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You do use your password but I've never had a problem with it. The program works like a charm and has never failed me unless there were system problems unrelated to the program. I just set the max price I'm willing to bid and don't worry about it until the auction ends. If I get outbid - so be it. It's obviously worth more to someone else.
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Shareware programs need to "screen scrape" and will always be subject to ebay page formats changing without notice.
All the commercial services, surely, use ebay's "software development kit", that for a licensing fee of a couple $grand per year enables them to "do it right", using a direct interface into ebay's database that is independent of the UI.
Personally I like esnipe.com. Cheap and hassle free. Fee is 1% if you win, free if you don't.
I enter outrageous lowball bids on anything I'm even remotely interested in. I only win a small fraction of them. Most recent such win was $500 worth of Loc-Line, new in box, for $11, and $2000 worth of new stainless bar stock for $85, both local pickup so no shipping charge.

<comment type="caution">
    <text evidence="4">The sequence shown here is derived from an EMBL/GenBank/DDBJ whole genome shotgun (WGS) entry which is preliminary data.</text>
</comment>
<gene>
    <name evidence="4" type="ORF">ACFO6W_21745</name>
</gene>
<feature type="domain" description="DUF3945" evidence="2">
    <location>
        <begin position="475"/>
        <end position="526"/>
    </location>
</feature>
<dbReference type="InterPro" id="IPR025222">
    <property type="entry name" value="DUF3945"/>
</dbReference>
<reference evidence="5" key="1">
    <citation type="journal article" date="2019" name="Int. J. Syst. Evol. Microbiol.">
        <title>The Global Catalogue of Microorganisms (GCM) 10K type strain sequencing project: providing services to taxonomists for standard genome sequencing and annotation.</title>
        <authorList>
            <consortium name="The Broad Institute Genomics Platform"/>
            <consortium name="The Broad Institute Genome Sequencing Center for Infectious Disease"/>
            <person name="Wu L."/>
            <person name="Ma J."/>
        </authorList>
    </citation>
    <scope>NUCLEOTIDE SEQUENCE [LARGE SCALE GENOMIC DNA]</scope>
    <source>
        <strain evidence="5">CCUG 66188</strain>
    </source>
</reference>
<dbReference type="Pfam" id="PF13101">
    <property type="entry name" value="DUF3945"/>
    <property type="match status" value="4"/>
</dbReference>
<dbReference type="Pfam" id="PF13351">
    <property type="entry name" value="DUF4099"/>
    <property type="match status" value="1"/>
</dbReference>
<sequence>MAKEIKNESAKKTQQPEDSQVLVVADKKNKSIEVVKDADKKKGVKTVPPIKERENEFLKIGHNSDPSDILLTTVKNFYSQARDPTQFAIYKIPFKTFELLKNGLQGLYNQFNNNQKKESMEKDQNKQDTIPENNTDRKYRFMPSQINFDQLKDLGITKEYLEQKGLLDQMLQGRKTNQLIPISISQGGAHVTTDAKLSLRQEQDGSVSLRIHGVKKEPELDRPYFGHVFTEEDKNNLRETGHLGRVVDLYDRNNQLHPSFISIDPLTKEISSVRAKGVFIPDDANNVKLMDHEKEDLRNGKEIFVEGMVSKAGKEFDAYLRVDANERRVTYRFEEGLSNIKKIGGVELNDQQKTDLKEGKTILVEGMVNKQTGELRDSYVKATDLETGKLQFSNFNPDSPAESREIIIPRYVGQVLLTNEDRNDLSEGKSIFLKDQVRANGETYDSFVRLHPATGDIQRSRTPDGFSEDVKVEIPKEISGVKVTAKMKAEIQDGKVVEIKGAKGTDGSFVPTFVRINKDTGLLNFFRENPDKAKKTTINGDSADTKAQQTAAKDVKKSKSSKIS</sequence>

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Merlin only costs $12.95 and there are no other fees - updates are free whenever eBay changes their format.
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jbidwatcher, available on sourceforge.net or at http://www.jbidwatcher.com /.
This is a java app so it should run on any machine. I use it on a linux box.
I chose it because it was the only one I could find that ran on linux a few years ago. I haven't had any reason to look for another.
Hint, since I may browse ebay on a number of machines, I add interesting items to my watch list and then "get my ebay items" to load them into jbidwatcher.
Ed
On Mon, 17 May 2004 09:10:42 -0700, SteveB wrote: